SoberMe

My Not So Secret Diary

Daily drinking

When I was drinking every day I thought I had everything under control. I thought that on the outside everything was fine. I knew that I was anxious, I knew that I panicked about things, but I thought if I put up a strong outer shell not one would see the vulnerabilities underneath. If I could just make it through each day, at the end I would be rewarded with that magical glass of wine. I relaxed the minute I poured it. I knew then that I could relax.

Throughout the day I was always on edge. It was like being on a state of high-alert all the time. It was exhausting. I’m not sure what I expected to happen, I just felt that something might. The more I felt like this, the more I put into place to control things. I created habits of things that needed to be done to make sure I felt in control. I couldn’t sit and relax, it was impossible for me. I felt like I had to be doing all the time, or people would thing I was lazy. It was almost physically uncomfortable for me to be still. Even on a Sunday afternoon, when there was nothing to do, I felt I should be doing something. It was hard, and as much as I know my behaviour could irritate, I just couldn’t do anything about it at the time.

In the daytime, I was busy too. I’d get up and hoover the house, I had to leave it clean before taking the kids to school and going to work. There’s nothing wrong with tidying, but I couldn’t even leave a glass on the side, the dishwasher had to be loaded and on. When I got home in the evenings it was homework, dinner and anything else that needed to be done as quickly as I could. I knew that once everything was done it would be ‘okay’ for me to have a drink. Not much got done after that you see, well it did in the early days, but as time went on, and my tolerance grew, I drank more, and then spent most of my evening on the sofa in front of the telly.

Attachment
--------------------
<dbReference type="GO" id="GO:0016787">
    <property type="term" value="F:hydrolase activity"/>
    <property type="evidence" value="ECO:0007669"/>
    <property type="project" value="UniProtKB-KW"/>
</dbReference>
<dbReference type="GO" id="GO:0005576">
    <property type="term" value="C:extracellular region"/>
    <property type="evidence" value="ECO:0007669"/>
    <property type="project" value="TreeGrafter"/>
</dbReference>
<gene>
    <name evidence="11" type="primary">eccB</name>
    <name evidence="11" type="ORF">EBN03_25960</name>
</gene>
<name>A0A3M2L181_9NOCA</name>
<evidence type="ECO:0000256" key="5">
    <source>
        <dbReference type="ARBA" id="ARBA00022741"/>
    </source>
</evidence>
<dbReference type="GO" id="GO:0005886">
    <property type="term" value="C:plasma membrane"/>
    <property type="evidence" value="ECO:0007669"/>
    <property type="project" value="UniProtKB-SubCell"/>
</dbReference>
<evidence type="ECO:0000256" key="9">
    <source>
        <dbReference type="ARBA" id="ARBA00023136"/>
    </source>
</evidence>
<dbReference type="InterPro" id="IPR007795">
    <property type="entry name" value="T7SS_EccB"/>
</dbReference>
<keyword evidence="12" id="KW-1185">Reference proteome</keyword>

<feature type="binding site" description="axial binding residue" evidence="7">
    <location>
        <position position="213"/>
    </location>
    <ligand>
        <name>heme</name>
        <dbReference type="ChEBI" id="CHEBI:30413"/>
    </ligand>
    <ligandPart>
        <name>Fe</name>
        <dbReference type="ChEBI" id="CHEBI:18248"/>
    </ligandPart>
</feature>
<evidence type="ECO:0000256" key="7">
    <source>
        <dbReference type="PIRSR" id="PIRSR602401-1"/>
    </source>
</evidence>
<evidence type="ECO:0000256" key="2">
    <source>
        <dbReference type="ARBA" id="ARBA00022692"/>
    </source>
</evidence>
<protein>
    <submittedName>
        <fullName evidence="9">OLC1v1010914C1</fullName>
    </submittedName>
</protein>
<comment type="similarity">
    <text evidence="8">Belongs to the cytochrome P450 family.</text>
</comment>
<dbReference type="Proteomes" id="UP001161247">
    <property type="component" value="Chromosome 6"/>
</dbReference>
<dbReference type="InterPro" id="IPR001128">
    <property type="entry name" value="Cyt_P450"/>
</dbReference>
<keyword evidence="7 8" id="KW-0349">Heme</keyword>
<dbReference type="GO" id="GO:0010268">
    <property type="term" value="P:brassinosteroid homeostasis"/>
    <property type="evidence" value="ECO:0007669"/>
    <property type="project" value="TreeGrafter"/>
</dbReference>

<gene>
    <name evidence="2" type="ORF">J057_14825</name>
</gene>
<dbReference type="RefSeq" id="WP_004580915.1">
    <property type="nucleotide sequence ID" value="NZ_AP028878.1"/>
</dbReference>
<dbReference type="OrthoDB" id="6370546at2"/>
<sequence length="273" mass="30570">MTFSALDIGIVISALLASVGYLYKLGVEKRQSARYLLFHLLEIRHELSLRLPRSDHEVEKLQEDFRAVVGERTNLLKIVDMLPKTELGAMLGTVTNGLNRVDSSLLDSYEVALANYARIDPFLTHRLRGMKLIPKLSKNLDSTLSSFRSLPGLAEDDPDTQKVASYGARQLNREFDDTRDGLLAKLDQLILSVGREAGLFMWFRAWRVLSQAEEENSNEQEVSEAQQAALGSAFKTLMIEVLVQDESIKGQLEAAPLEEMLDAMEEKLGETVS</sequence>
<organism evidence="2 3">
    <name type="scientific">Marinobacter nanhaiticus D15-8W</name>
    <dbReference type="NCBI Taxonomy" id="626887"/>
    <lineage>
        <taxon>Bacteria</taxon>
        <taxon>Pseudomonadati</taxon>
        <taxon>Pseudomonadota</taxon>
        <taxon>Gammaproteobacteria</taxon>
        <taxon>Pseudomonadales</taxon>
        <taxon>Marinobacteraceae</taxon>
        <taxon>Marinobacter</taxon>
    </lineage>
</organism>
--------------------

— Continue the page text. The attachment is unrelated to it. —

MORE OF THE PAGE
I had intentions of doing so much more, I often wanted to. I had plans for things I wanted to achieve, it was just that after I’d ticked off all the things on my list, the lure of the bottle became too strong and generally won. So much so that I didn’t like to go out in the evenings anymore. I didn’t like to do anything that could hinder my plans, which just involved getting the day done so I could be at home with a glass of wine.

The realisation of my reliance on wine was one of the reasons I wanted to stop drinking. The problem was, that I was terrified of admitting I had a problem. I knew that once I admitted to it, I’d have to stop drinking, and I had no idea how I would cope without it. It took the edge off and made things seem easier, until the end when I realised it was just making everything worse.

Removing alcohol was the best thing I’ve ever done, but it was challenging and made me face my fears and my anxiety head on. There was no buffer anymore, and unfortunately it made all the difference and my panic attacks got worse, and so frequent I’d avoid simple things, for fear that I wouldn’t cope. I put many avoidance strategies in place to cope, to try to get through without admitting how hard everything was. It has taken three years of hard work to get to where I am now, but I am so glad I chose this path. Difficult or not, it is so worth the fight.


As always, thank you for reading.


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